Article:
Happy Birthday, WWW — 30 years of mining a landfill for valid code
Today the World Wide Web is 30 years old. I’ve worked on it since 1997 or so and I saw a lot of technologies and design trends come and go. I’ve also seen a lot of “this is much better and will replace the web” solutions come and go. What remained is the web with its “dumb” technologies HTTP, HTML and CSS. Each of them are forgiving in their nature. They allow developers to make mistakes without punishing the end user. Many people sing the praise of this approach and architecture, so I’m not going to repeat it.
CSS and HTML, on the other hand, feel like you give away control and hope for the best that it will work. There is no feedback channel, you can’t set up an error trap. That’s on purpose and the main thing to learn as a web developer is that you aren’t in control, but your users are.
The more flexible your solution is to cater to the needs of your user, the more successful it will be. “Survival of the fittest” isn’t about strength, but about adaptability.
However, if you work with a new-ish computer on a fast connection, you are most likely not savvy to any of these issues. Instead, you’re prone to pile up more and more dependencies and code to increase your developer convenience.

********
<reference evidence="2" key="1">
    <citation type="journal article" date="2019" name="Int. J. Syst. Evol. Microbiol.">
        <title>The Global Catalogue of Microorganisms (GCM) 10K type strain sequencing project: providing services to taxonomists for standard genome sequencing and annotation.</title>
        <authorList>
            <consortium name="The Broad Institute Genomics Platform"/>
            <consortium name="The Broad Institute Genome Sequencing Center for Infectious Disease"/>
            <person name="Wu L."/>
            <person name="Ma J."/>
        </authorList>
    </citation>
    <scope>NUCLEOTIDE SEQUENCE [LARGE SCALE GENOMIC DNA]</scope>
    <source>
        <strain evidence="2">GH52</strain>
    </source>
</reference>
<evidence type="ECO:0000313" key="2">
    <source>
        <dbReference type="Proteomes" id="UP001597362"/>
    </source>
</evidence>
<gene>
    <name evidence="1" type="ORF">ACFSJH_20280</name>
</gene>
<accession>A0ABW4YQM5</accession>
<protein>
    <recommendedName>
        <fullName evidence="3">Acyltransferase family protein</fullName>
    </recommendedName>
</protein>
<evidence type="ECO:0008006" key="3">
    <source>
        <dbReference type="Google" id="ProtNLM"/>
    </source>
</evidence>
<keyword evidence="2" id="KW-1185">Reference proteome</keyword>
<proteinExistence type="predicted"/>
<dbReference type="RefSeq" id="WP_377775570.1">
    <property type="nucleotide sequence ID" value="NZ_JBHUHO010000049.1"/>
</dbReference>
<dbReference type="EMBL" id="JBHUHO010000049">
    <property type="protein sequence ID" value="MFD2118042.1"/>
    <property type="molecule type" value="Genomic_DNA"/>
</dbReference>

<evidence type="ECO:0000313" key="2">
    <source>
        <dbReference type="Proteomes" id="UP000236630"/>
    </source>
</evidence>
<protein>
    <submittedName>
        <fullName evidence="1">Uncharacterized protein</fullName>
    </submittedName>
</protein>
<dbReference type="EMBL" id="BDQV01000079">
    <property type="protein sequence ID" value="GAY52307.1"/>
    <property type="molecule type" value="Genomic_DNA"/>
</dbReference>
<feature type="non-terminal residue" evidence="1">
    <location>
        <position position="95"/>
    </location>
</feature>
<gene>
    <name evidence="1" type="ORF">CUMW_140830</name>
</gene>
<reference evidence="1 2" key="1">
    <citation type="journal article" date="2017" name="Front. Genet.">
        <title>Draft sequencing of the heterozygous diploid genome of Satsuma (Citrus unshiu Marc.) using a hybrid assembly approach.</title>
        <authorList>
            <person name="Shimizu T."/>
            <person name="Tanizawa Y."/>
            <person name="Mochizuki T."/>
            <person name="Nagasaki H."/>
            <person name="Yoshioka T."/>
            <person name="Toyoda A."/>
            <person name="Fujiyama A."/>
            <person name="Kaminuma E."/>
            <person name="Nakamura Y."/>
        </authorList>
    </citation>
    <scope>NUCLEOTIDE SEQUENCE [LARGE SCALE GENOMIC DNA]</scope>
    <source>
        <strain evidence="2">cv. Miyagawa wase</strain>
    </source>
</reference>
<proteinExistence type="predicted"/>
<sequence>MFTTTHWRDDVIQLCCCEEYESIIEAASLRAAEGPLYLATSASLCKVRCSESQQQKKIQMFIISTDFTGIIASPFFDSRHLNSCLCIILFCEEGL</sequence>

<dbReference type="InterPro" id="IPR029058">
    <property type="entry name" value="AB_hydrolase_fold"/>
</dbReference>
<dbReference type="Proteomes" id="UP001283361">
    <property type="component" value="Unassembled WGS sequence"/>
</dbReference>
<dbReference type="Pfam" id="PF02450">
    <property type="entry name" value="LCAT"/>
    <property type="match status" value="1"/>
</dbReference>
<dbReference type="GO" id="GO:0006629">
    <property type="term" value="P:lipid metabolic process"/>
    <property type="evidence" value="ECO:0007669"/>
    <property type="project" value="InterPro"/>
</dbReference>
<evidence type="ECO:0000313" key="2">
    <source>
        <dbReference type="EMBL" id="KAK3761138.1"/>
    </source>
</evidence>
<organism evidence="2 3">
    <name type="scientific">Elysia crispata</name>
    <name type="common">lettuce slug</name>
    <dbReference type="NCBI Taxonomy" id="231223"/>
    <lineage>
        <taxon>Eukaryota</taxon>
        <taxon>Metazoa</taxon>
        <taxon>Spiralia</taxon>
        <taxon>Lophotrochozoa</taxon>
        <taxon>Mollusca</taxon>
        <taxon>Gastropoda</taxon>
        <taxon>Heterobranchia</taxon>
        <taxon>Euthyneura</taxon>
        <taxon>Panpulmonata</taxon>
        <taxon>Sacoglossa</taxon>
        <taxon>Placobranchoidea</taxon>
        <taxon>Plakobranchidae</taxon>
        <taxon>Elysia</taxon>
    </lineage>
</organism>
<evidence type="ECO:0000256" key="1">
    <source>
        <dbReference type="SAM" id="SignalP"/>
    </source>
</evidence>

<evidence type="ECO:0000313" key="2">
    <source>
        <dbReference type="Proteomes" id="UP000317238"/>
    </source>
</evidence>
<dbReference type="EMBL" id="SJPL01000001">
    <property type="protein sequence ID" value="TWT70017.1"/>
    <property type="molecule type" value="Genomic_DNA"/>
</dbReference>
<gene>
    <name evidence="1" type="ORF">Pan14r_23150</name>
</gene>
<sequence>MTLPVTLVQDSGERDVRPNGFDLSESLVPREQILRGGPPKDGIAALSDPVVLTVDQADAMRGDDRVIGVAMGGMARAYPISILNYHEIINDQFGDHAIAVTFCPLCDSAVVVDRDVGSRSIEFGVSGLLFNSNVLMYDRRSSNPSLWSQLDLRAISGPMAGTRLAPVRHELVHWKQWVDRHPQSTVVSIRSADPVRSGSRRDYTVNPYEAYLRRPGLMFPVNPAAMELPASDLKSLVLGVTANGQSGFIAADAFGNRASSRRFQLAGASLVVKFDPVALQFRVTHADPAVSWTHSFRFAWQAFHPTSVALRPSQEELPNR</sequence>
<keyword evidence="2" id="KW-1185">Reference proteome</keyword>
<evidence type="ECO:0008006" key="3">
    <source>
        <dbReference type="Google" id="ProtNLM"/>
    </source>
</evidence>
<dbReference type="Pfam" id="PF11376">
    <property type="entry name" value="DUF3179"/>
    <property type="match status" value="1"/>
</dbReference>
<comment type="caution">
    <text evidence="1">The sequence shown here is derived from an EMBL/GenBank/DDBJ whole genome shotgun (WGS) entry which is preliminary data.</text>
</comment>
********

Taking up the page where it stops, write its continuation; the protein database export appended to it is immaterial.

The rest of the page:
The web is a landfill of accumulated, unmaintained and often bafflingly bad code. And yet it works. This isn’t only the result of sturdy technologies driving it. It is — to a large part — browsers doing anything they can not to break the web.
The first browser I used as a daily driver was Netscape 3. Netscape had no chill. If you didn’t close your tables in your HTML, it didn’t show anything. That taught me to value HTML validators as part of my workflow.
These days browsers can’t ever break the web. Whatever you throw at them, something will show. And that takes a lot of work and we should thank browser makers more as that is something that kept the web alive.
So, when we celebrate the web today, I also think we should celebrate the people who built the technology that enabled it. Browser makers, framework creators, server-software creators and all the people working on the infrastructure of it.
Of course it is damn cool that the first web site ever (and yes, the Space Jam one — enough already) still renders in browsers now. The reason is though that these web sites don’t do anything hard and are quite clean code. That the web in between, with the crimes of DHTML, the library and browser wars and all the hacks people put in there to achieve a certain effect still renders is because of browsers allowing for this.
I would love to be able to make browsers a lot leaner. But the web we have now is a mess. A wonderful, exciting mess that allows anyone to take part in it as a creator. And that’s thanks to its base technologies and to a lot of people in browser companies making sure it keeps working.